A man who was missing on Lake of the Woods has been found deceased. The man originally went missing after his boat capsized, which lead to the deaths of two other residents.
The deceased have been identified as 50-year-old John Copenace, 19-year-old Bluebird Major, and 42-year-old Marshall Morrison, all of Big Grassy First Nation.
On October 15, members of the Kenora OPP responded to the report of the three missing males near Manitou Island, after their vessel capsized and the men had not surfaced. Two of the men were found deceased on October 16, and a search began for the third male immediately afterwards. He was found deceased on October 18.
Treaty #3 Ogichidaa Francis Kavanaugh extended his condolences to the families involved, and the community of Big Grassy First Nation.
“I want to share my heartfelt condolences and prayers to the families and to the community on behalf of the Anishinaabe Nation in Treaty#3. The men will all be remembered for their contribution to the family, community and their dedication and sharing of culture and traditional lifestyle. Your families’ grief is shared across the territory and our collective hearts are heavy with the news of the magnitude of the loss.”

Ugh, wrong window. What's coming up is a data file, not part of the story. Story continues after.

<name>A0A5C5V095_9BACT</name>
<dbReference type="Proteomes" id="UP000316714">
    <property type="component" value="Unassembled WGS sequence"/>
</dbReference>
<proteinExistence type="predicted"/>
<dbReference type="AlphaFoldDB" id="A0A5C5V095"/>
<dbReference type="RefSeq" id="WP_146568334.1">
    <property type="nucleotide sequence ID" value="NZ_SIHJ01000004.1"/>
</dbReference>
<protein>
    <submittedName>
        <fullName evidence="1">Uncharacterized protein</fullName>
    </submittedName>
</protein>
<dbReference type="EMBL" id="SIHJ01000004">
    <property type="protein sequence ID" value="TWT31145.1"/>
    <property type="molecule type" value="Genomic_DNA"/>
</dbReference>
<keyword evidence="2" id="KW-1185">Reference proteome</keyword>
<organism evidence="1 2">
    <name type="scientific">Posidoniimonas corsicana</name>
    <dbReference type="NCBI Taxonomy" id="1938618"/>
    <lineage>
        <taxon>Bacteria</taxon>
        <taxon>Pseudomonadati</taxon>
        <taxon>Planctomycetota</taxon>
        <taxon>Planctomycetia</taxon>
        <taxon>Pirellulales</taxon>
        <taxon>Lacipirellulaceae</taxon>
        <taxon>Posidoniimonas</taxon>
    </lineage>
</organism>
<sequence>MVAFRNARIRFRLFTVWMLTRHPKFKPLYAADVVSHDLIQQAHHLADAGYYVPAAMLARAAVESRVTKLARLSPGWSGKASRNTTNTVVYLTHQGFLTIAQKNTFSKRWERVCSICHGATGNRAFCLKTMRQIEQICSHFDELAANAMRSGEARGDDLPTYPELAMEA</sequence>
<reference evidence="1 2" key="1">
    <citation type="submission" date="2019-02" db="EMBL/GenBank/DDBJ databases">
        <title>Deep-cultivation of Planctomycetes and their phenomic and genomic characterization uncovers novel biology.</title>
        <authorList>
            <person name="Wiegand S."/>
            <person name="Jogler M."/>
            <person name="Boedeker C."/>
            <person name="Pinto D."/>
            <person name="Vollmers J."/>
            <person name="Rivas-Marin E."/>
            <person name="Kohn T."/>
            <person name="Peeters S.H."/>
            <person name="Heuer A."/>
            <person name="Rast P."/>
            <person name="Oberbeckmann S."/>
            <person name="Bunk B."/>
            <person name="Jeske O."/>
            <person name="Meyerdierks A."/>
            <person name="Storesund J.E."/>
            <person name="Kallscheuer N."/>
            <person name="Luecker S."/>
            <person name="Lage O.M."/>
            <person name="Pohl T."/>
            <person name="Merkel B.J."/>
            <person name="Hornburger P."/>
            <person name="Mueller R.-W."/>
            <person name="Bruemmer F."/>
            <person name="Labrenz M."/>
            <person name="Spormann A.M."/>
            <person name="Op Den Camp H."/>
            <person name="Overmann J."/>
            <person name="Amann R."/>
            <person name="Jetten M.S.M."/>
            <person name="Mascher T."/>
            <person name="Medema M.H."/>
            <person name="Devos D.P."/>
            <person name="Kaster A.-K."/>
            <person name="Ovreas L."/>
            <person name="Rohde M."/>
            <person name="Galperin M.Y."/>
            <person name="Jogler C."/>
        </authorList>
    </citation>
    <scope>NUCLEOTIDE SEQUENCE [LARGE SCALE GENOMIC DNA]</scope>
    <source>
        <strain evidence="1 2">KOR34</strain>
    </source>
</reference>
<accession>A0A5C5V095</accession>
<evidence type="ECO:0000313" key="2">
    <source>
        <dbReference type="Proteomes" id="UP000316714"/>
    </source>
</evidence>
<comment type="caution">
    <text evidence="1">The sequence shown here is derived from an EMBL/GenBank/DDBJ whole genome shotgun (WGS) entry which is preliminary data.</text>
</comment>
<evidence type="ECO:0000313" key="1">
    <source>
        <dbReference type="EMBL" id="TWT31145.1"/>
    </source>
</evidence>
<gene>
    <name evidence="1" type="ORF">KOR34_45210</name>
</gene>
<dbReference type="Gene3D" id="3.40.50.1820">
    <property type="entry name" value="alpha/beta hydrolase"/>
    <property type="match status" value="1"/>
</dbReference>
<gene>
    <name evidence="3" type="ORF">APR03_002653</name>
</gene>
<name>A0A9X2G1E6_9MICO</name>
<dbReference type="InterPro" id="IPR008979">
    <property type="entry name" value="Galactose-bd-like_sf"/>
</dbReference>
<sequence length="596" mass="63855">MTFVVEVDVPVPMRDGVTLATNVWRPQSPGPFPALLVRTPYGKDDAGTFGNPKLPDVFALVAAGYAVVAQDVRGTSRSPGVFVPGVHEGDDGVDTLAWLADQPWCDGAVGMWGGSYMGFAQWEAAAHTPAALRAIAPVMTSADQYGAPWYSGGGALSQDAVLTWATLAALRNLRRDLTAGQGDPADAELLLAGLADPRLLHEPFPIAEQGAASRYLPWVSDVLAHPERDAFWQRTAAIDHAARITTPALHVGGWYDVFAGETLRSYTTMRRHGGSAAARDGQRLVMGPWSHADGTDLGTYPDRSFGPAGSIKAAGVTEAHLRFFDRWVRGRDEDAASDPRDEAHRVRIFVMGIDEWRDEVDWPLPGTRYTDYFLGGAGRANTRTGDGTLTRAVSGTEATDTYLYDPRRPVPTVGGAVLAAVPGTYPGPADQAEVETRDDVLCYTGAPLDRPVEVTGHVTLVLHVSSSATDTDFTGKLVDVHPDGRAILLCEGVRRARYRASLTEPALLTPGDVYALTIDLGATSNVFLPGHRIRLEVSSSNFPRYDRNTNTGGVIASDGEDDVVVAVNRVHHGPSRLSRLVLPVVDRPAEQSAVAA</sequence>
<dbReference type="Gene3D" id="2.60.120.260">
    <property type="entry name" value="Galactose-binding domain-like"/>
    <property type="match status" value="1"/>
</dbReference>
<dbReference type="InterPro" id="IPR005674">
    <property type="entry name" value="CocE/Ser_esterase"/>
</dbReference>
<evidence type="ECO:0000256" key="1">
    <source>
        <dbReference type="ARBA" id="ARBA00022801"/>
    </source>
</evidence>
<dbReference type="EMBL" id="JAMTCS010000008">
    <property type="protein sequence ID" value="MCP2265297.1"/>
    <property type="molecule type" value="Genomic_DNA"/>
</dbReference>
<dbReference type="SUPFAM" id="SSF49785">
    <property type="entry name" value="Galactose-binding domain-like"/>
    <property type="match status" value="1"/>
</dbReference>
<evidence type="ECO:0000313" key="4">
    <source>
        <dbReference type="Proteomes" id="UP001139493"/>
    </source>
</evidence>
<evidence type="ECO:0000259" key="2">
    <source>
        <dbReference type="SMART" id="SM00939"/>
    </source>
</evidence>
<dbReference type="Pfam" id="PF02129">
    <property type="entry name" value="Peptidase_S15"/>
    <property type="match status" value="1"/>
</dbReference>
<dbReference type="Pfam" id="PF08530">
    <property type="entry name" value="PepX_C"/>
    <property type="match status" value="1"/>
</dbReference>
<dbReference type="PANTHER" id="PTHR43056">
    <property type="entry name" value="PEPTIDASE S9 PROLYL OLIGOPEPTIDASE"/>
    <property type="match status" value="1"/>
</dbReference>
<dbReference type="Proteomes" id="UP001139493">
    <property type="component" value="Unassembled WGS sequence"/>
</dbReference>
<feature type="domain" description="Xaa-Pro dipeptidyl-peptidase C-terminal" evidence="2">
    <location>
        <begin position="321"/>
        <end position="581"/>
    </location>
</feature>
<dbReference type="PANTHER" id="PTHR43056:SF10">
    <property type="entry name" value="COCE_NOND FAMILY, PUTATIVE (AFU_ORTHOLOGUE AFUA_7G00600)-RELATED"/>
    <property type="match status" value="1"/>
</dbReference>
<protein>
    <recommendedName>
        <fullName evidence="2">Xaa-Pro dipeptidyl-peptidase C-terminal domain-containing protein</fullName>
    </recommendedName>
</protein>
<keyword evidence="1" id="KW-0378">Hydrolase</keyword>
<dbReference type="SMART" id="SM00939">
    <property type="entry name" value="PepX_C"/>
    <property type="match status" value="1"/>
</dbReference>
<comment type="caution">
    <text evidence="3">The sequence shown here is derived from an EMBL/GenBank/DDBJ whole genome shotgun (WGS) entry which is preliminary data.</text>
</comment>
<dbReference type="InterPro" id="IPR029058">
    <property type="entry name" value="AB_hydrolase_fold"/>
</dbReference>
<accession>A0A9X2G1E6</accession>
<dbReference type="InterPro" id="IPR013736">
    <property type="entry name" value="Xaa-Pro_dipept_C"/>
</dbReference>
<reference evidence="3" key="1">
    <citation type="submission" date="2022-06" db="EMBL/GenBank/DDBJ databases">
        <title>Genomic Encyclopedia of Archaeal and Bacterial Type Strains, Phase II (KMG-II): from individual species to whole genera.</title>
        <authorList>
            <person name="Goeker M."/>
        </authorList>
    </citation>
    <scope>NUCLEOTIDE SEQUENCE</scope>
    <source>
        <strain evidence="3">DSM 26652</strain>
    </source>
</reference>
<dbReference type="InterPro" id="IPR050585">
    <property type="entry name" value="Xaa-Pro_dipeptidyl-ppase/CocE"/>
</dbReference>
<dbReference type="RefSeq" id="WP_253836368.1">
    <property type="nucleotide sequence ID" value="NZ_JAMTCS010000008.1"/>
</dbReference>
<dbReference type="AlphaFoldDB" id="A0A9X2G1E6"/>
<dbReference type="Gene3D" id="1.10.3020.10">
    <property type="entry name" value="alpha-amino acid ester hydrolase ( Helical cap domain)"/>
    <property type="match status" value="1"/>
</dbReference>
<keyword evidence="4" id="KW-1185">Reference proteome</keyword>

“I want to commend the hard work of the first responders who had to work in such adverse weather conditions to recover the victims and the immediate response of the regional health organizations who sent in crisis workers and staff to provide mental health support services. I know that the families, community of Big Grassy First Nation we will recover from this tragedy, our citizens are strong and resilient and the Treaty#3 leadership supports them in their healing and in securing any resources needed from government to assist them in their healing journey”, added Kavanaugh.
Kavanaugh also reminded residents to keep looking for missing 26-year-old Bradley Kirkrude of Big Island First Nation. He was reported missing on October 8. Anyone with any information is asked to contact the OPP or the Treaty Three Police Service immediately.
By law, every boat in Ontario must carry a life-jacket or personal floatation device for each person on board and should be readily available in an emergency. The OPP is encouraging boaters to wear their life jackets, as weather can turn in a matter of minutes.
Police say that on the lake in the fall, boaters should always:
- take a paper map with them,
- have a way to make a fire,
- have a flashlight,
- take something extra to to eat,
- have a space blanket and
-a blaze orange vinyl or plastic tarp to signal and to keep the rain and snow off
For more information:
Fatal incident leads to search for missing boater